In addition to young girls, OLSF interviewed many of the female stars of Silicon Valley who have developed codes, started companies, and funded startups for the HerCode project [10]. These women are omnipresent at networking functions and online, be it news coverage, YouTube, blogs, Flickr, or Twitter. Their adept use of social media provides young women with a glimpse into their professional and personal lives. Through social media tools like Twitter, these young women can begin to imagine what the daily lives of their role models are like, and new coverage on the Web provides them with a longer view of particular career paths in technology.

The Web’s shift to more emotionally rich content favors girls and women who tend to cultivate social networks, develop emotional connections online, and create profile pages more than men and boys. Furthermore, the anecdotal and storytelling quality of the Internet today also makes it a more girl-friendly domain. And as young girls of the GenZ generation (born after 1995) become proficient in programming interfaces like Alice.org and social networks like Club Penguin and Webkinz, which promote storytelling through the use of emerging technologies and cuddly stuffed animals, we can begin to rethink conventional strategies for increasing the participation of women in the development of technology. It is imperative to contextualize STEM education today as something very different from more than three decades ago when Laya Wiesner initiated the WIT workshop at MIT. (Indeed, MIT’s current president is Susan Hockfield, a noted neuroscientist.) Clearly, we must look beyond “educators” and ““employers” to increase women’s participation in the STEM fields. By harnessing the social component of today’s technology, maximizing its network effects, cultivating role models through social media, and understanding the appeal of “purposeful programming” to women, we can start to imagine a world where the cyberpioneers are girls [11].

References

1. Markoff, J. “Computer Science Programs Make a Comeback in Enrollment.” the New York Times, March 16, 2009.

2. “Fastest Growing Demographic on Facebook: Women Over 55.” InsideFacebook.com; http://www.insidefacebook.com/2009/02/02/fastest-growing-demographic-on-facebook-women-over-55/

3. Heil, B. and Piskorski, M. “New Twitter Research: Men Follow Men and Nobody Tweets.” Harvardbusiness.org Voices; http://blogs.harvardbusiness.org/cs/2009/06/new_twit-ter_research_men_follo.html/

4. Arafeh, S., Lenhart, A., Macgill, A., and Smith, A. “Writing, Technology and Teens.” Pew Internet; http://www.pewinternet.org/Reports/2008/Writing-Technology-and-Teens.aspx/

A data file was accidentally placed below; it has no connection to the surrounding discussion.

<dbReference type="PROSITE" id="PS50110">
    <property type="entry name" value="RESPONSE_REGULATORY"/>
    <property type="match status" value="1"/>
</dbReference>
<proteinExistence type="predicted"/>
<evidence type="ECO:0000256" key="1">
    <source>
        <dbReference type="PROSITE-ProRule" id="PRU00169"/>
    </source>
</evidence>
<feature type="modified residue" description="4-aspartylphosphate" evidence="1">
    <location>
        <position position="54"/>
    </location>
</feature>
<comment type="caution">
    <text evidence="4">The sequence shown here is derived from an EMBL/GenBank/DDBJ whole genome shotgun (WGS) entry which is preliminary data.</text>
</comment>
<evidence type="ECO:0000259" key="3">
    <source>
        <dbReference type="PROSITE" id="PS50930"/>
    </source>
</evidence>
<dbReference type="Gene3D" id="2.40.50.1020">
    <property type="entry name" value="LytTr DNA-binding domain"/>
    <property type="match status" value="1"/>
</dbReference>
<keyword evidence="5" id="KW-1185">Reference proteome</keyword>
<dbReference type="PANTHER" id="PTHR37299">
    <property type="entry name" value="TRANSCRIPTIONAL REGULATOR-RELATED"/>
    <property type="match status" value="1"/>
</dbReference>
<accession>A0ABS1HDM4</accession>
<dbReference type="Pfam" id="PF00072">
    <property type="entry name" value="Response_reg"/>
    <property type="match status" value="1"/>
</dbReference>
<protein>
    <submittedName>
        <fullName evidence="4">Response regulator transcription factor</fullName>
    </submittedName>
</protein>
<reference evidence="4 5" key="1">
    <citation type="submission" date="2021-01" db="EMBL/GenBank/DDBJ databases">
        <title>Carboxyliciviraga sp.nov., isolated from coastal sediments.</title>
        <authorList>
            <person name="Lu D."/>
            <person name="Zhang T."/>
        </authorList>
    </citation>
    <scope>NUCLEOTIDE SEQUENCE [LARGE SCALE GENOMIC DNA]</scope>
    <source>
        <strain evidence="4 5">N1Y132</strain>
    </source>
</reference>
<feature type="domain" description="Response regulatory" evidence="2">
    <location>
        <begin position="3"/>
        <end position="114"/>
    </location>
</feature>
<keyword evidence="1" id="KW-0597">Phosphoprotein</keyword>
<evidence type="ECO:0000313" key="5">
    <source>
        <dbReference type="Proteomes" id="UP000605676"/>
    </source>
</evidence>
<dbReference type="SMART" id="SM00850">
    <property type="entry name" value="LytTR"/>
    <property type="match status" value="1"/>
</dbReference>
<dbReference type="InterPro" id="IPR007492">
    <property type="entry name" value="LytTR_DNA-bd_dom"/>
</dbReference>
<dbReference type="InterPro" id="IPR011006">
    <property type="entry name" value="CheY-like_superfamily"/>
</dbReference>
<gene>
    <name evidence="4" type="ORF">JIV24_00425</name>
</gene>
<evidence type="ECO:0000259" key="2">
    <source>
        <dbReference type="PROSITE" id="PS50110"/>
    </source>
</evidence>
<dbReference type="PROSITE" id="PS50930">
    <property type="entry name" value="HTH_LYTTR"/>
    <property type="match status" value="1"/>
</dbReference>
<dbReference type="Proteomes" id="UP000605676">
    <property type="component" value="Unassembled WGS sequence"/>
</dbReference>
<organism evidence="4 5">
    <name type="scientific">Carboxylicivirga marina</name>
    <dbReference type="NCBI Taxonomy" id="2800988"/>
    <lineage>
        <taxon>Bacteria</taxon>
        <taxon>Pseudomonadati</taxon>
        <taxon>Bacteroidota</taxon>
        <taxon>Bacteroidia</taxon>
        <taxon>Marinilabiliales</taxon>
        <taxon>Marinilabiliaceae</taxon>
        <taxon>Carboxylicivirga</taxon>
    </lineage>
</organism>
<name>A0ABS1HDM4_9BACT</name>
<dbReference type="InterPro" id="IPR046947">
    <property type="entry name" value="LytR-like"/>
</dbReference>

5. Storytelling Alice; http://www.alice.org/kelleher/storytelling/index.html/

6. Rosser, S. Female-Friendly Science: Applying Women’s Studies Methods and Theories to Attract Students. New York: Teachers College Press, 1990.

7. Fisher, A., Margolis, J., and Miller, F. “Computing for a Purpose: Gender and Attachment to Computer Science” (Work in progress). Carnegie Mellon Project on Gender and Computer Science; http://www.cs.cmu.edu/afs/cs/project/gender-gap/www/purpose.html/

8. See for examples: CarrotMobs; http://carrotmob.org/; 1BlockOffTheGrid (1BOG); http://1bog.org/; The Whuffie Bank; http://www.thewhuffiebank.org/; or CitySourced; http://www.citysourced.com/

9. “Her Code: Engendering Change in the Silicon Valley”; http://www.slideshare.net/playslides/her-code-report-olsf/; http://www.youtube.com/watch?v=JyXT4N3K1WA/; http://www.orange.com/en_EN/press/press_releases/cp090722en.jsp/

10. These include women with computer science or engineering backgrounds, like Marissa Mayer of Google, Leah Culver of Pownce, Gina Bianchini of Ning, and Ann Winblad of Winblad Hummer.

11. Rosenbloom, S. “Sorry, Boys, This Is Our Domain.” New York Times, February 21, 2008.

Author

Natalie Quizon is the user experience and design lead in the Knowledge Transfer Group at Orange Labs San Francisco (OLSF), part of France Telecom. Quizon combines her formal training as a cultural anthropologist with her knowledge of user-centered design issues to generate innovation insights. She brings 15 years of experience in research into underlying human-behavior patterns. In addition to evangelizing design thinking, developing ideation strategies, researching emerging trends in culture and technology, she has also worked on the design of location-based services and social media. Prior to OLSF, she worked for Lante Corporation, an internet consultancy in San Francisco, as a senior user researcher in the User Experience Group. Before Lante Corporation, she went to Hong Kong as a Fulbright Scholar to conduct ethnographic research, where she also worked as a technical writer and university lecturer. Quizon has a B.A. in social science from the University of California, Berkeley and is a Ph.D. candidate in cultural anthropology at the University of Washington in Seattle, where she also received her M.A.

Footnotes

DOI: http://doi.acm.org/10.1145/1649475.1649484

Figures